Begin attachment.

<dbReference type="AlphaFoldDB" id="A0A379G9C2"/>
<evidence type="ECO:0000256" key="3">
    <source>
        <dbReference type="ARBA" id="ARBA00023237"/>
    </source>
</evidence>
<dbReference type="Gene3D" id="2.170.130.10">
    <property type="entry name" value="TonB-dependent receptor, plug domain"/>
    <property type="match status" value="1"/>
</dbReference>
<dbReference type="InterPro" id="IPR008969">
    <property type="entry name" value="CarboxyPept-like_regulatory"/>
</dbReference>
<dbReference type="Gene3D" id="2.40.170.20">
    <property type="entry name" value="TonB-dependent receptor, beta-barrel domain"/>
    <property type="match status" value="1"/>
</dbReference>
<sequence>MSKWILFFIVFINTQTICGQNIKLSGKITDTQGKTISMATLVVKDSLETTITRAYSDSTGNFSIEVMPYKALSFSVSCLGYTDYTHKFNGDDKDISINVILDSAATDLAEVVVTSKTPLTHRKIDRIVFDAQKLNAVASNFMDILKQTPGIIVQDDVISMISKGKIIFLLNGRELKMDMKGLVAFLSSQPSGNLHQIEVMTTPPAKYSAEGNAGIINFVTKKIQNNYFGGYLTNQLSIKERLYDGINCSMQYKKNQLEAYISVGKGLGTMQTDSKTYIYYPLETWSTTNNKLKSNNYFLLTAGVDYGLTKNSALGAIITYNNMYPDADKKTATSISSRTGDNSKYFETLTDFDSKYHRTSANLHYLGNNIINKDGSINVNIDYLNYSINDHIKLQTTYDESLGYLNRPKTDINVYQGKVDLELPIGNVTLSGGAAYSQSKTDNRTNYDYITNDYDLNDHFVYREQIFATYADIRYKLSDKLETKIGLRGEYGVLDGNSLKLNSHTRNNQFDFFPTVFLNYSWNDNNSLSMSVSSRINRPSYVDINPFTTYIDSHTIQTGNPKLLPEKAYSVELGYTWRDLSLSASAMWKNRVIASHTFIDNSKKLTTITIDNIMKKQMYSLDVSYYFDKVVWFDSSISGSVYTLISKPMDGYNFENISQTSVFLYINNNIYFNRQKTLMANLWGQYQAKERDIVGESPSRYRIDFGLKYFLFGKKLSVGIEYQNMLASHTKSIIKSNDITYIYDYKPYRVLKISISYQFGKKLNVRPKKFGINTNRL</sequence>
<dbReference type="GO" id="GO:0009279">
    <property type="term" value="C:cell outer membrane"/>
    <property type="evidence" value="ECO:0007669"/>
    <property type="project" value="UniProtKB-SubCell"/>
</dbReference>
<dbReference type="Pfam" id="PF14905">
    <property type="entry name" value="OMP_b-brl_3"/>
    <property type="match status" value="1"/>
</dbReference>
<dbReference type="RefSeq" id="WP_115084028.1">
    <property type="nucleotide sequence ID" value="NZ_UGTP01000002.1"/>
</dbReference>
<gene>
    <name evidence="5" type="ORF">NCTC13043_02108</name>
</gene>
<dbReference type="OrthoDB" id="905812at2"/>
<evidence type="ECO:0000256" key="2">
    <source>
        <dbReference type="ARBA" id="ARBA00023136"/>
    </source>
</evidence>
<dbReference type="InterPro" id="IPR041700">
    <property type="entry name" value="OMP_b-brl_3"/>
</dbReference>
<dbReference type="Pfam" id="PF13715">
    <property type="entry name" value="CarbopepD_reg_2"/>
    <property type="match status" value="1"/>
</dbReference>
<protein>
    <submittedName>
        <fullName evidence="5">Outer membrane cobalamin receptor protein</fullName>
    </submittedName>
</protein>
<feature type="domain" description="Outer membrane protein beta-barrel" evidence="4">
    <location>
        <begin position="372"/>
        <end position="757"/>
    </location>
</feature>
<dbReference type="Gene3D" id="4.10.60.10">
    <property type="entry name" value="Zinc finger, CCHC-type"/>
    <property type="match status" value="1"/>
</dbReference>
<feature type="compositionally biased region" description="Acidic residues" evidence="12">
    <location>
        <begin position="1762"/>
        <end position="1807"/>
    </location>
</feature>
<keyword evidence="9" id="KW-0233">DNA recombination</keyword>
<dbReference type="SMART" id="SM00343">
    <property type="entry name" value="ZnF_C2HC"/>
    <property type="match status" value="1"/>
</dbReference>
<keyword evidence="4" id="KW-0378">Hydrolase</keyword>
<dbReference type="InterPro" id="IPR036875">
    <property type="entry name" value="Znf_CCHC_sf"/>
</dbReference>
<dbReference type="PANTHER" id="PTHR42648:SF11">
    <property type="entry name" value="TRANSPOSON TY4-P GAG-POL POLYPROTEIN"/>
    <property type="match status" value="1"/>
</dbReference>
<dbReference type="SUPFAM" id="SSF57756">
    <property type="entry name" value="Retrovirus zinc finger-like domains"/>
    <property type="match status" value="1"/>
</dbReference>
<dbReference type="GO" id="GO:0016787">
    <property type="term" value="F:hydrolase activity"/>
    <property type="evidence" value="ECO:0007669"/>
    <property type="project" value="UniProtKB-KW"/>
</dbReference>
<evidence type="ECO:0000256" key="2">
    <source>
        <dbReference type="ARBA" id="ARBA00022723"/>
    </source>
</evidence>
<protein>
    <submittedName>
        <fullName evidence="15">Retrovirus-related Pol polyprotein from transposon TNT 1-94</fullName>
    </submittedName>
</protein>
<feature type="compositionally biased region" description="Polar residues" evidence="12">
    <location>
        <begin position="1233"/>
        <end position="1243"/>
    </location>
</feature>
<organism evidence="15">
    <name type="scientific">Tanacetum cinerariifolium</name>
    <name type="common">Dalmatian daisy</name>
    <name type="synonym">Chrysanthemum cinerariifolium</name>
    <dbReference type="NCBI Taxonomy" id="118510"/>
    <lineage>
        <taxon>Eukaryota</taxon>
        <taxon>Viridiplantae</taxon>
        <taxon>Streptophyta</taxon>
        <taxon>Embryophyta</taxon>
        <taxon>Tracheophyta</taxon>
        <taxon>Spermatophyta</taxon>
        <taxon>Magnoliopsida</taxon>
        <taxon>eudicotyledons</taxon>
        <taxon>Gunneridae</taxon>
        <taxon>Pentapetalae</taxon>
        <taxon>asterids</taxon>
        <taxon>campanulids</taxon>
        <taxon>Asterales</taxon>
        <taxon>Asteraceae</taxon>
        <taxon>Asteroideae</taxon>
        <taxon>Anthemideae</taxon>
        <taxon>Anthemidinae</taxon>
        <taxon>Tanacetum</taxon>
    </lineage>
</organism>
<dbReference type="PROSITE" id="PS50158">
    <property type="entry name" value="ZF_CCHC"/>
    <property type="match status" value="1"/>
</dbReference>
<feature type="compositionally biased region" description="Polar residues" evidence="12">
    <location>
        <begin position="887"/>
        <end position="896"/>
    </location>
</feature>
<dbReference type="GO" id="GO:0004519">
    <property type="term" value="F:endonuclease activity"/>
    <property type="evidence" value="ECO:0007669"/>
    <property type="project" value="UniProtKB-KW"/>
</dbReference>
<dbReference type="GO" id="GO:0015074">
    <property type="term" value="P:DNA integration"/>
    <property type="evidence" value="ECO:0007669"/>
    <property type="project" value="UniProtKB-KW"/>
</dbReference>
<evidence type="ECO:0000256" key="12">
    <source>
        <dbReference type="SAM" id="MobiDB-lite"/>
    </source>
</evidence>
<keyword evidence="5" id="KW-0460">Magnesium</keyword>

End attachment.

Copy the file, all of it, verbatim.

<dbReference type="AlphaFoldDB" id="A0A379G9C2"/>
<evidence type="ECO:0000256" key="3">
    <source>
        <dbReference type="ARBA" id="ARBA00023237"/>
    </source>
</evidence>
<dbReference type="Gene3D" id="2.170.130.10">
    <property type="entry name" value="TonB-dependent receptor, plug domain"/>
    <property type="match status" value="1"/>
</dbReference>
<dbReference type="InterPro" id="IPR008969">
    <property type="entry name" value="CarboxyPept-like_regulatory"/>
</dbReference>
<dbReference type="Gene3D" id="2.40.170.20">
    <property type="entry name" value="TonB-dependent receptor, beta-barrel domain"/>
    <property type="match status" value="1"/>
</dbReference>
<sequence>MSKWILFFIVFINTQTICGQNIKLSGKITDTQGKTISMATLVVKDSLETTITRAYSDSTGNFSIEVMPYKALSFSVSCLGYTDYTHKFNGDDKDISINVILDSAATDLAEVVVTSKTPLTHRKIDRIVFDAQKLNAVASNFMDILKQTPGIIVQDDVISMISKGKIIFLLNGRELKMDMKGLVAFLSSQPSGNLHQIEVMTTPPAKYSAEGNAGIINFVTKKIQNNYFGGYLTNQLSIKERLYDGINCSMQYKKNQLEAYISVGKGLGTMQTDSKTYIYYPLETWSTTNNKLKSNNYFLLTAGVDYGLTKNSALGAIITYNNMYPDADKKTATSISSRTGDNSKYFETLTDFDSKYHRTSANLHYLGNNIINKDGSINVNIDYLNYSINDHIKLQTTYDESLGYLNRPKTDINVYQGKVDLELPIGNVTLSGGAAYSQSKTDNRTNYDYITNDYDLNDHFVYREQIFATYADIRYKLSDKLETKIGLRGEYGVLDGNSLKLNSHTRNNQFDFFPTVFLNYSWNDNNSLSMSVSSRINRPSYVDINPFTTYIDSHTIQTGNPKLLPEKAYSVELGYTWRDLSLSASAMWKNRVIASHTFIDNSKKLTTITIDNIMKKQMYSLDVSYYFDKVVWFDSSISGSVYTLISKPMDGYNFENISQTSVFLYINNNIYFNRQKTLMANLWGQYQAKERDIVGESPSRYRIDFGLKYFLFGKKLSVGIEYQNMLASHTKSIIKSNDITYIYDYKPYRVLKISISYQFGKKLNVRPKKFGINTNRL</sequence>
<dbReference type="GO" id="GO:0009279">
    <property type="term" value="C:cell outer membrane"/>
    <property type="evidence" value="ECO:0007669"/>
    <property type="project" value="UniProtKB-SubCell"/>
</dbReference>
<dbReference type="Pfam" id="PF14905">
    <property type="entry name" value="OMP_b-brl_3"/>
    <property type="match status" value="1"/>
</dbReference>
<dbReference type="RefSeq" id="WP_115084028.1">
    <property type="nucleotide sequence ID" value="NZ_UGTP01000002.1"/>
</dbReference>
<gene>
    <name evidence="5" type="ORF">NCTC13043_02108</name>
</gene>
<dbReference type="OrthoDB" id="905812at2"/>
<evidence type="ECO:0000256" key="2">
    <source>
        <dbReference type="ARBA" id="ARBA00023136"/>
    </source>
</evidence>
<dbReference type="InterPro" id="IPR041700">
    <property type="entry name" value="OMP_b-brl_3"/>
</dbReference>
<dbReference type="Pfam" id="PF13715">
    <property type="entry name" value="CarbopepD_reg_2"/>
    <property type="match status" value="1"/>
</dbReference>
<protein>
    <submittedName>
        <fullName evidence="5">Outer membrane cobalamin receptor protein</fullName>
    </submittedName>
</protein>
<feature type="domain" description="Outer membrane protein beta-barrel" evidence="4">
    <location>
        <begin position="372"/>
        <end position="757"/>
    </location>
</feature>
<dbReference type="Gene3D" id="4.10.60.10">
    <property type="entry name" value="Zinc finger, CCHC-type"/>
    <property type="match status" value="1"/>
</dbReference>
<feature type="compositionally biased region" description="Acidic residues" evidence="12">
    <location>
        <begin position="1762"/>
        <end position="1807"/>
    </location>
</feature>
<keyword evidence="9" id="KW-0233">DNA recombination</keyword>
<dbReference type="SMART" id="SM00343">
    <property type="entry name" value="ZnF_C2HC"/>
    <property type="match status" value="1"/>
</dbReference>
<keyword evidence="4" id="KW-0378">Hydrolase</keyword>
<dbReference type="InterPro" id="IPR036875">
    <property type="entry name" value="Znf_CCHC_sf"/>
</dbReference>
<dbReference type="PANTHER" id="PTHR42648:SF11">
    <property type="entry name" value="TRANSPOSON TY4-P GAG-POL POLYPROTEIN"/>
    <property type="match status" value="1"/>
</dbReference>
<dbReference type="SUPFAM" id="SSF57756">
    <property type="entry name" value="Retrovirus zinc finger-like domains"/>
    <property type="match status" value="1"/>
</dbReference>
<dbReference type="GO" id="GO:0016787">
    <property type="term" value="F:hydrolase activity"/>
    <property type="evidence" value="ECO:0007669"/>
    <property type="project" value="UniProtKB-KW"/>
</dbReference>
<evidence type="ECO:0000256" key="2">
    <source>
        <dbReference type="ARBA" id="ARBA00022723"/>
    </source>
</evidence>
<protein>
    <submittedName>
        <fullName evidence="15">Retrovirus-related Pol polyprotein from transposon TNT 1-94</fullName>
    </submittedName>
</protein>
<feature type="compositionally biased region" description="Polar residues" evidence="12">
    <location>
        <begin position="1233"/>
        <end position="1243"/>
    </location>
</feature>
<organism evidence="15">
    <name type="scientific">Tanacetum cinerariifolium</name>
    <name type="common">Dalmatian daisy</name>
    <name type="synonym">Chrysanthemum cinerariifolium</name>
    <dbReference type="NCBI Taxonomy" id="118510"/>
    <lineage>
        <taxon>Eukaryota</taxon>
        <taxon>Viridiplantae</taxon>
        <taxon>Streptophyta</taxon>
        <taxon>Embryophyta</taxon>
        <taxon>Tracheophyta</taxon>
        <taxon>Spermatophyta</taxon>
        <taxon>Magnoliopsida</taxon>
        <taxon>eudicotyledons</taxon>
        <taxon>Gunneridae</taxon>
        <taxon>Pentapetalae</taxon>
        <taxon>asterids</taxon>
        <taxon>campanulids</taxon>
        <taxon>Asterales</taxon>
        <taxon>Asteraceae</taxon>
        <taxon>Asteroideae</taxon>
        <taxon>Anthemideae</taxon>
        <taxon>Anthemidinae</taxon>
        <taxon>Tanacetum</taxon>
    </lineage>
</organism>
<dbReference type="PROSITE" id="PS50158">
    <property type="entry name" value="ZF_CCHC"/>
    <property type="match status" value="1"/>
</dbReference>
<feature type="compositionally biased region" description="Polar residues" evidence="12">
    <location>
        <begin position="887"/>
        <end position="896"/>
    </location>
</feature>
<dbReference type="GO" id="GO:0004519">
    <property type="term" value="F:endonuclease activity"/>
    <property type="evidence" value="ECO:0007669"/>
    <property type="project" value="UniProtKB-KW"/>
</dbReference>
<dbReference type="GO" id="GO:0015074">
    <property type="term" value="P:DNA integration"/>
    <property type="evidence" value="ECO:0007669"/>
    <property type="project" value="UniProtKB-KW"/>
</dbReference>
<evidence type="ECO:0000256" key="12">
    <source>
        <dbReference type="SAM" id="MobiDB-lite"/>
    </source>
</evidence>
<keyword evidence="5" id="KW-0460">Magnesium</keyword>